]]>Probably I am overstating my case in my above post. To clarify, I am not opposed to real-life examples. What I am opposed to is the philosophy that teaching of mathematics should involve “relevance.”

It is also possible that I am taking too narrow a definition of “relevant.” As I read the term “relevant,” Gowers’s mortgage derivation above is certainly a real-life example, but is not at all relevant to anyone’s life.

Mathematics as a modeling tool is a wonderful topic, and should be included in the curriculum at all levels; but I believe it is a mistake to claim the models are directly “relevant” to the students. [Are we modeling the physics of the local bridge they cross every day? Well (they say), who cares? The bridge is already built, and even those who designed and built it probably didn’t do the calculations we’re doing!]

I agree with you that understanding is key in interesting the students. I also think surprise and mystery are powerful tools (of course, they can only be used once in a while).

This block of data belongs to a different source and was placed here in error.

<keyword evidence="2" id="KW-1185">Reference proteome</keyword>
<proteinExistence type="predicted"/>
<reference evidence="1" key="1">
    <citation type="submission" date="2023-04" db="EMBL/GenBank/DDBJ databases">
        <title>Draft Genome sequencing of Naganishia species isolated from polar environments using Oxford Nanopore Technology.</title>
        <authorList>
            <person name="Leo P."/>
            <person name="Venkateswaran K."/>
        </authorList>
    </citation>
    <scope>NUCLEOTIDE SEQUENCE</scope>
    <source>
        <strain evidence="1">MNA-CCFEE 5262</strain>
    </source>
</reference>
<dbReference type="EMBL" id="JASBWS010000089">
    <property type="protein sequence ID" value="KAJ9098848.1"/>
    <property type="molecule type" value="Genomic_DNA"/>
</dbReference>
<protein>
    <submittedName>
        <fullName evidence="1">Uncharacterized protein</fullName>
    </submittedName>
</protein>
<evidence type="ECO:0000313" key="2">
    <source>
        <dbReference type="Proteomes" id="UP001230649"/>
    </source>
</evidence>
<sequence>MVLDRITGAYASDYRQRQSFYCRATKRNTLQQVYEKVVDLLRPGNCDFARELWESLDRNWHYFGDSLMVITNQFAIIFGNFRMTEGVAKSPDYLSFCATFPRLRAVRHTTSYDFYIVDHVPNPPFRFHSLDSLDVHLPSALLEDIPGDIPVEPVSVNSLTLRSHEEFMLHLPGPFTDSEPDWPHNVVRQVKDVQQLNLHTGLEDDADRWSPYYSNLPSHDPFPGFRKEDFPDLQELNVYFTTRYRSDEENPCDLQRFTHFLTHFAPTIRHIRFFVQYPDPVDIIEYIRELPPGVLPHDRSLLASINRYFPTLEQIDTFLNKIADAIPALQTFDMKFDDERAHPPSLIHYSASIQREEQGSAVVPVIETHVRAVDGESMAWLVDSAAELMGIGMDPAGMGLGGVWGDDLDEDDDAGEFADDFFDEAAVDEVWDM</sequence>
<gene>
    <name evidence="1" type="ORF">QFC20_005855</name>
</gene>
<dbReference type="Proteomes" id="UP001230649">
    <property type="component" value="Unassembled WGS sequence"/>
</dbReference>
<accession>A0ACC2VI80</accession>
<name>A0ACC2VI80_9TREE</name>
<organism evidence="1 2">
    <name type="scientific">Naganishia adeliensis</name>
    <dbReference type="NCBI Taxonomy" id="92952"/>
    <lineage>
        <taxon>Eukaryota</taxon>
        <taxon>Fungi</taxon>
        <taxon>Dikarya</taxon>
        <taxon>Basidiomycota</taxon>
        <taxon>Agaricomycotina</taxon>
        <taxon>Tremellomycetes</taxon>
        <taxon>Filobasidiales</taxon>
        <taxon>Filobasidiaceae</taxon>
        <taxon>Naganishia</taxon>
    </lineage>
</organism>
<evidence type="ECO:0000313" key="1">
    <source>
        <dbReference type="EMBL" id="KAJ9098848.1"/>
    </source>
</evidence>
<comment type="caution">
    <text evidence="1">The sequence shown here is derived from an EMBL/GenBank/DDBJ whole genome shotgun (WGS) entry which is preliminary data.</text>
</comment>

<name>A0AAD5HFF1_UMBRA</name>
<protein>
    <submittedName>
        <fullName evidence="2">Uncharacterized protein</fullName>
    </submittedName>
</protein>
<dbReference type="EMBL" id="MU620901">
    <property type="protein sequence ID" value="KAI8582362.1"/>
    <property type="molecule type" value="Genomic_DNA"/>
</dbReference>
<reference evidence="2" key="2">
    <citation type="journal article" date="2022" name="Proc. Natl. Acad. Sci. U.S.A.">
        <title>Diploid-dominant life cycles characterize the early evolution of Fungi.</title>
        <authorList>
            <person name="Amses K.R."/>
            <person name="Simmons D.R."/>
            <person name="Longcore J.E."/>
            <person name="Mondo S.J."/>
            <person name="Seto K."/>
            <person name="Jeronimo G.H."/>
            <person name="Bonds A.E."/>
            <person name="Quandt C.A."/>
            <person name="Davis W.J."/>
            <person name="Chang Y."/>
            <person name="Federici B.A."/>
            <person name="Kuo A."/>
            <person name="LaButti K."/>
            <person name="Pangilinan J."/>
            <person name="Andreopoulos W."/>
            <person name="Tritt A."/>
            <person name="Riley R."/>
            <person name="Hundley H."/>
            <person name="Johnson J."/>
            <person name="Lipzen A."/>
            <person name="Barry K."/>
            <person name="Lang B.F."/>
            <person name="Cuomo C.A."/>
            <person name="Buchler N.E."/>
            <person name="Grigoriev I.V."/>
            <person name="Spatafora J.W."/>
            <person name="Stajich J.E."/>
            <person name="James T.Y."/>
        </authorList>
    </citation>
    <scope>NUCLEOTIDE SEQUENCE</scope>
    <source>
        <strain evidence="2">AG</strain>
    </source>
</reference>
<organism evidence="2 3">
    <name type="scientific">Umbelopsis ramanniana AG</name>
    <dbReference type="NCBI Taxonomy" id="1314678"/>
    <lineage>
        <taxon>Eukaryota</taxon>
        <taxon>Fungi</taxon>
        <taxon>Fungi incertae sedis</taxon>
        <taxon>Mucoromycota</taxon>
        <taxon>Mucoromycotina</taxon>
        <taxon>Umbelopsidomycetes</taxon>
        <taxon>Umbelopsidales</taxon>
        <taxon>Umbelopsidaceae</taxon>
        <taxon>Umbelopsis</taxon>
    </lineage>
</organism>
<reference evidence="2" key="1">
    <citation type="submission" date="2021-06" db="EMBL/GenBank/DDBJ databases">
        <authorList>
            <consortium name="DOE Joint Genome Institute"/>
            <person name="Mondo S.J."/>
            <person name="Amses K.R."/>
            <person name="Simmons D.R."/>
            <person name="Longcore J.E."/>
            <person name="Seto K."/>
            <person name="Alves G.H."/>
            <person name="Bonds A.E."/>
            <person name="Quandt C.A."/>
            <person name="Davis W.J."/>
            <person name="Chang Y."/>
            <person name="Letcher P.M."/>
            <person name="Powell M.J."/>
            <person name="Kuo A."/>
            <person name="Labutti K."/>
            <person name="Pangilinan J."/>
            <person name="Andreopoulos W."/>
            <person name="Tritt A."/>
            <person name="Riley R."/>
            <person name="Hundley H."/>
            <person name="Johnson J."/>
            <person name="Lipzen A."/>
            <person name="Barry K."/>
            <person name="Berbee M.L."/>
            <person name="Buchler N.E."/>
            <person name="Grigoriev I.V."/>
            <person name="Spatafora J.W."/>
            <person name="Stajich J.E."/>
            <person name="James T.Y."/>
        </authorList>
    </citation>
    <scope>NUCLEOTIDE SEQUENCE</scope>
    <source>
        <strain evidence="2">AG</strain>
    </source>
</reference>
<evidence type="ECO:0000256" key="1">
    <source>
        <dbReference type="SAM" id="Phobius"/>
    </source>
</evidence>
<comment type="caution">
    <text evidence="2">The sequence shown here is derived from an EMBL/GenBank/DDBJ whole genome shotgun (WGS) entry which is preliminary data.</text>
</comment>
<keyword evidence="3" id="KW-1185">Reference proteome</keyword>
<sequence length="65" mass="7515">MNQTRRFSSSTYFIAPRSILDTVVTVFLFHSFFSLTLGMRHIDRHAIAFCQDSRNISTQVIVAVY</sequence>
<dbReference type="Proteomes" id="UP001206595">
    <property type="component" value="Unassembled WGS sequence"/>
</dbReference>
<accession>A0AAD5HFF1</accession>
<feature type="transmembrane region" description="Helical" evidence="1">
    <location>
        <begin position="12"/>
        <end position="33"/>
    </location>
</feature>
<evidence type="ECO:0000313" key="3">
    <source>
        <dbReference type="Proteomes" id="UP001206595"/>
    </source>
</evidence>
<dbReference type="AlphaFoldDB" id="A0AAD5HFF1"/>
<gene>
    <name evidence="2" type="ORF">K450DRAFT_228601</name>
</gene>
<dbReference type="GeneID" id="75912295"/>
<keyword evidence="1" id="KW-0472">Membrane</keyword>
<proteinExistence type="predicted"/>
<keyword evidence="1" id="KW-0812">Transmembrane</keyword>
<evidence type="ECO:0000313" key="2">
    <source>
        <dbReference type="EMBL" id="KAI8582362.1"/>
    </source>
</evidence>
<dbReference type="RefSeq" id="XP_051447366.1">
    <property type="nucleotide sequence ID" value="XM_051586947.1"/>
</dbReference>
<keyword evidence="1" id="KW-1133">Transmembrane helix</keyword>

In my experience the students are comfortable with *some* arbitrary rules. If too many manipulations are arbitrary, they certainly disengage (quickly!). However, it seems that most of them also do not wish for *everything* to be explained. Some of the more ruthlessly pragmatic students, in fact, want to distill everything down to an algorithm, and want to understand the underlying reasons only insofar as it helps them to execute the algorithm correctly.

The right balance between when to ask them to understand and when to ask them to accept is a constant challenge, I think.

By the way, I believe your water-pouring link is broken.